FROM Howard LaFranchi
Syria’s Chemical Weapons and Obama’s “Red Line” Last week, Britain and France asked the UN to investigate evidence that Syria has used chemical weapons in its ongoing civil war. Yesterday, Israel’s top military intelligence analyst said photographs from attacks near Aleppo and Damascus show victims with constricted pupils foaming at the mouth—possible signs of the nerve agent sarin. He told an international conference in Jerusalem that, without “appropriate reaction,” Syria might conclude such use is “legitimate.” The Syrian government concedes it has chemical weapons but promises not to use them—unless there is foreign intervention. President Obama has said even moving such weapons around would be a “game changer” and constitute a “red line.” But just what did he mean? If there’s persuasive evidence, and the US fails to act, will Syria be emboldened by what seems a hollow warning? Available options include arming some rebels, establishing a “no-fly zone” and trying to seize or destroy the weapons. We’ll look at the prospects for increased US involvement.
Israeli and Palestinian Leaders Agree to Negotiating Plan There's been growing skepticism that Israel and the Palestinians could even agree on a framework for resuming Middle East peace negotiations. But today, after a lapse of seven years, President Bush said the time is right. With Prime Minister Olmert and President Abbas at his side today in Annapolis, he read a joint statement , promising to address all the "core issues" and setting a deadline for a "two-state solution" by the end of next year. With negotiations scheduled to resume next month, today's agreement calls for implementation of the Roadmap established in 2003. At today's conference , attended by no less than 49 countries and international organizations--including Saudi Arabia, Syria and other members of the Arab League, President Bush set forth a formula that included obligations for Israelis, Palestinians and their Arab neighbors. What about Hamas, Benjamin Netanyahu and Iran? Do weak leaders reflect what's really happening on the ground? Can the US play a decisive role, presuming it wants to?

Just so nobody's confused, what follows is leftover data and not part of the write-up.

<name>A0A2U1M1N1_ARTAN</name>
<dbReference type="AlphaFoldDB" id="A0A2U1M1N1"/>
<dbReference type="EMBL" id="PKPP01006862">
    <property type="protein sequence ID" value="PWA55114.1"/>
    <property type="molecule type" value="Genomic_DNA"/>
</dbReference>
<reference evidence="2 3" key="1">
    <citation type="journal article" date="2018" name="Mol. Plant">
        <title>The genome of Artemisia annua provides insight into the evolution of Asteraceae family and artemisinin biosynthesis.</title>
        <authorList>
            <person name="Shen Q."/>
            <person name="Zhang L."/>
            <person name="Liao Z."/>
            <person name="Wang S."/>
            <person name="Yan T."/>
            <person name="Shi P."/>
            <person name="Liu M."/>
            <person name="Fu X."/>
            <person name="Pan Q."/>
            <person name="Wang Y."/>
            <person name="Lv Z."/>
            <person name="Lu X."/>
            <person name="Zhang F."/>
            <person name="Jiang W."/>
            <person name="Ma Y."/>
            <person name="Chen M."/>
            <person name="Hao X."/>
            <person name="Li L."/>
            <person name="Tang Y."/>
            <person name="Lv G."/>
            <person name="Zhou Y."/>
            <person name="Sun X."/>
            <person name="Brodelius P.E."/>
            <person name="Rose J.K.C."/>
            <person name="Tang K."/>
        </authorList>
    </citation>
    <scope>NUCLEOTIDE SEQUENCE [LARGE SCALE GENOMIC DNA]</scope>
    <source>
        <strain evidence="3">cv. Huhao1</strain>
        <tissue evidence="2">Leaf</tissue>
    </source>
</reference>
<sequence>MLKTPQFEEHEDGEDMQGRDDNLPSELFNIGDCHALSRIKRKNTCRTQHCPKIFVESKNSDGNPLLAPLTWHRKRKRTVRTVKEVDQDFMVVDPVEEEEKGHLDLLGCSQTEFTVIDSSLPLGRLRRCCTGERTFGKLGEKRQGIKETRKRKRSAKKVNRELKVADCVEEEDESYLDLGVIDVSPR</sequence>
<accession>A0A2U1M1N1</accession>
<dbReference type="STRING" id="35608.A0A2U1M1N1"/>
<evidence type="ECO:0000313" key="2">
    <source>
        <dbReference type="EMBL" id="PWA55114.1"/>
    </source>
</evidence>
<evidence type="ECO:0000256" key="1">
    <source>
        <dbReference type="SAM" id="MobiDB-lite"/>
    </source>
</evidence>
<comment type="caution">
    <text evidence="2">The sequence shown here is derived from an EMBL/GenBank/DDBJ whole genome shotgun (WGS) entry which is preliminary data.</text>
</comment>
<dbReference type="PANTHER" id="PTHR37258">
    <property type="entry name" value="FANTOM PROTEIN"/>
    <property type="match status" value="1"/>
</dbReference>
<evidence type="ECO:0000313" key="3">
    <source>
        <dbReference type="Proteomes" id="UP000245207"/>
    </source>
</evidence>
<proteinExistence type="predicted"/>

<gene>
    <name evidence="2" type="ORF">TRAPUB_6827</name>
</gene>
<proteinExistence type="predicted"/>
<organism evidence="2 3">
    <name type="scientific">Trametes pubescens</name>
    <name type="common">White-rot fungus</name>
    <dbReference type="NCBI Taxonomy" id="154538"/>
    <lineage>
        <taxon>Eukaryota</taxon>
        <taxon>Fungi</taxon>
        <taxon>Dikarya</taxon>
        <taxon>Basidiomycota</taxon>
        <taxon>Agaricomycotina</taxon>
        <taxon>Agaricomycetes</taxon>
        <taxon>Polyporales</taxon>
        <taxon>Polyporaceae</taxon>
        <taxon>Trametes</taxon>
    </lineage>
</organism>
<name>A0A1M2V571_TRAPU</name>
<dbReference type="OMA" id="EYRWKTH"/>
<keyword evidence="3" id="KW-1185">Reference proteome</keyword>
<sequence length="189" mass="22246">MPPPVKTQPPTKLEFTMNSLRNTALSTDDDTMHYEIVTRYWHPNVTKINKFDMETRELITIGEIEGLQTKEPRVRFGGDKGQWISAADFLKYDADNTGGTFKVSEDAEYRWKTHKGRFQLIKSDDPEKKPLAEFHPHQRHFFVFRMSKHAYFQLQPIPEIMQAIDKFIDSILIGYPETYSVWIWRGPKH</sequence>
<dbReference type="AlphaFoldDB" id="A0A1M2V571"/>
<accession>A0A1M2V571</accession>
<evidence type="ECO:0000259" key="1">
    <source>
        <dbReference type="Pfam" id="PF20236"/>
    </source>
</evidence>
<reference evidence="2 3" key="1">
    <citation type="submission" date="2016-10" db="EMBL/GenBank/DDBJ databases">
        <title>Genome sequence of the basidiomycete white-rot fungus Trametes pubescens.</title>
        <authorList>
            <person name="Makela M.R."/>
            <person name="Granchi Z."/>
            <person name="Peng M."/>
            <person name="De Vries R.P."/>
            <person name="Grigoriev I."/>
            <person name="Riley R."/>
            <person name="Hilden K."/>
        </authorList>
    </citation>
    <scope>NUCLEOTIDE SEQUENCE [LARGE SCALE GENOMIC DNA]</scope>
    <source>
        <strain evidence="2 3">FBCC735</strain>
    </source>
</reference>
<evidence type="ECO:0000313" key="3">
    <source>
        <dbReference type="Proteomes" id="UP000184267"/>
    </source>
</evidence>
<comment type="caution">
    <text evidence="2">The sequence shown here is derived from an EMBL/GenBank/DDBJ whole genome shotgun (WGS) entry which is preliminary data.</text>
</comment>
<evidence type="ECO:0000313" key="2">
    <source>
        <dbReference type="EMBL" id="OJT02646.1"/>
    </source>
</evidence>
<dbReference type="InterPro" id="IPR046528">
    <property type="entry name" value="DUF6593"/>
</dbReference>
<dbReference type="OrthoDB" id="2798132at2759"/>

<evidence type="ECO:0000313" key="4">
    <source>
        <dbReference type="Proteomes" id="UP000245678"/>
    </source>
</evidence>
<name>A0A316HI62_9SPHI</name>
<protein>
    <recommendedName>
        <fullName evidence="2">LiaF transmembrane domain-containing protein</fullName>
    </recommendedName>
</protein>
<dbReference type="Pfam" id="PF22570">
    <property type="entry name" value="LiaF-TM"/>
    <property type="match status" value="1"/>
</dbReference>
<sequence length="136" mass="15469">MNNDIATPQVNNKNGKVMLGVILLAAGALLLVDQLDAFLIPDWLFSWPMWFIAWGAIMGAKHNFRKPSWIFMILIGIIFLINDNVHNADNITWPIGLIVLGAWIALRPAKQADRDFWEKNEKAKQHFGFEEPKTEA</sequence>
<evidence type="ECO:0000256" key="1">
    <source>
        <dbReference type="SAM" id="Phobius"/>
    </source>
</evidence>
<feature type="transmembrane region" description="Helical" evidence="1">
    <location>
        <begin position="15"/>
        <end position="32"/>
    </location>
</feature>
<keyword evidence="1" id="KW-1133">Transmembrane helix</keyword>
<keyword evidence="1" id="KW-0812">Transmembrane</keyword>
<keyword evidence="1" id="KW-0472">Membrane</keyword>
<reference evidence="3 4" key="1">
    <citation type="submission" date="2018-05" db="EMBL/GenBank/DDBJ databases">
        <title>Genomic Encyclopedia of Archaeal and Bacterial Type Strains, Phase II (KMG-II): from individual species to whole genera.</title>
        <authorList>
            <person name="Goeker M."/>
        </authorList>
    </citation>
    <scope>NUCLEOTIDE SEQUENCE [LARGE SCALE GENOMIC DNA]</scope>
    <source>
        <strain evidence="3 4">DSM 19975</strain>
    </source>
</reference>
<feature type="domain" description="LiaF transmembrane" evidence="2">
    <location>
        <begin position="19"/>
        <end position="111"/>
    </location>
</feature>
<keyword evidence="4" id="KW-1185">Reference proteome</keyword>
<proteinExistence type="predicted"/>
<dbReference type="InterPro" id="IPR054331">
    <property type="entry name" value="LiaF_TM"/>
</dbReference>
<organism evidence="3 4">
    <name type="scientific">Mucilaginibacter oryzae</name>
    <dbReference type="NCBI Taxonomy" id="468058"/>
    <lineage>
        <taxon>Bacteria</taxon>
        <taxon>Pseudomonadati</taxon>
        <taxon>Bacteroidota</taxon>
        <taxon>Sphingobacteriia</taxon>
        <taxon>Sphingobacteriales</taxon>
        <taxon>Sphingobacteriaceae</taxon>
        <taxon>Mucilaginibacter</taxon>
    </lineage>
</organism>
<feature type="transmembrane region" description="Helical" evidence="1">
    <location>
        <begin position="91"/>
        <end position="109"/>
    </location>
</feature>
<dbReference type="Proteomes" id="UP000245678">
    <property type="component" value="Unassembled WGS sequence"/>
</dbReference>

Is the White House Looking for an Exit Strategy in Iraq? Defense Secretary Robert Gates has cancelled a trip to South America amid reports that he's part of an "agonizing reappraisal" of Iraq strategy at the Bush White House, set off in part by the defections of high-ranking Republican Senators. Press Secretary Tony Snow, who was grilled by reporters today, stressed that the President wanted to respond to the situation on the ground rather than to politics. Howard LaFranchi is diplomatic correspondent for the Christian Science Monitor .
Border security and campaign promises President Trump has promised tightened borders and a big beautiful wall. Guest host Barbara Bogaev looks at two tent-poles of the President's immigration policy: extreme vetting of visa applicants and building the US-Mexico border wall.
Why Don't Facts Matter? "Fake News" may have a long history, but social media and 21st Century politics have brought it front and center. One reason for its appeal and its power is the tendency of so many people to cling to their beliefs — even when confronted with contradictory evidence. Today, another look at the Emotional States of America.
Is Venezuela becoming a dictatorship? Venezuela may have the world's largest oil reserves, but it's a nation in trouble… economically and politically. Is a populist promise to rescue democracy turning out to be a prelude to dictatorship?
Truth and Lies in Trumpland Donald Trump is using mis-information like no President has before him. It's an unprecedented challenge to the news media, and a potential threat to democracy. We hear how the "leader of all the people" is dividing Americans and confusing the rest of the world.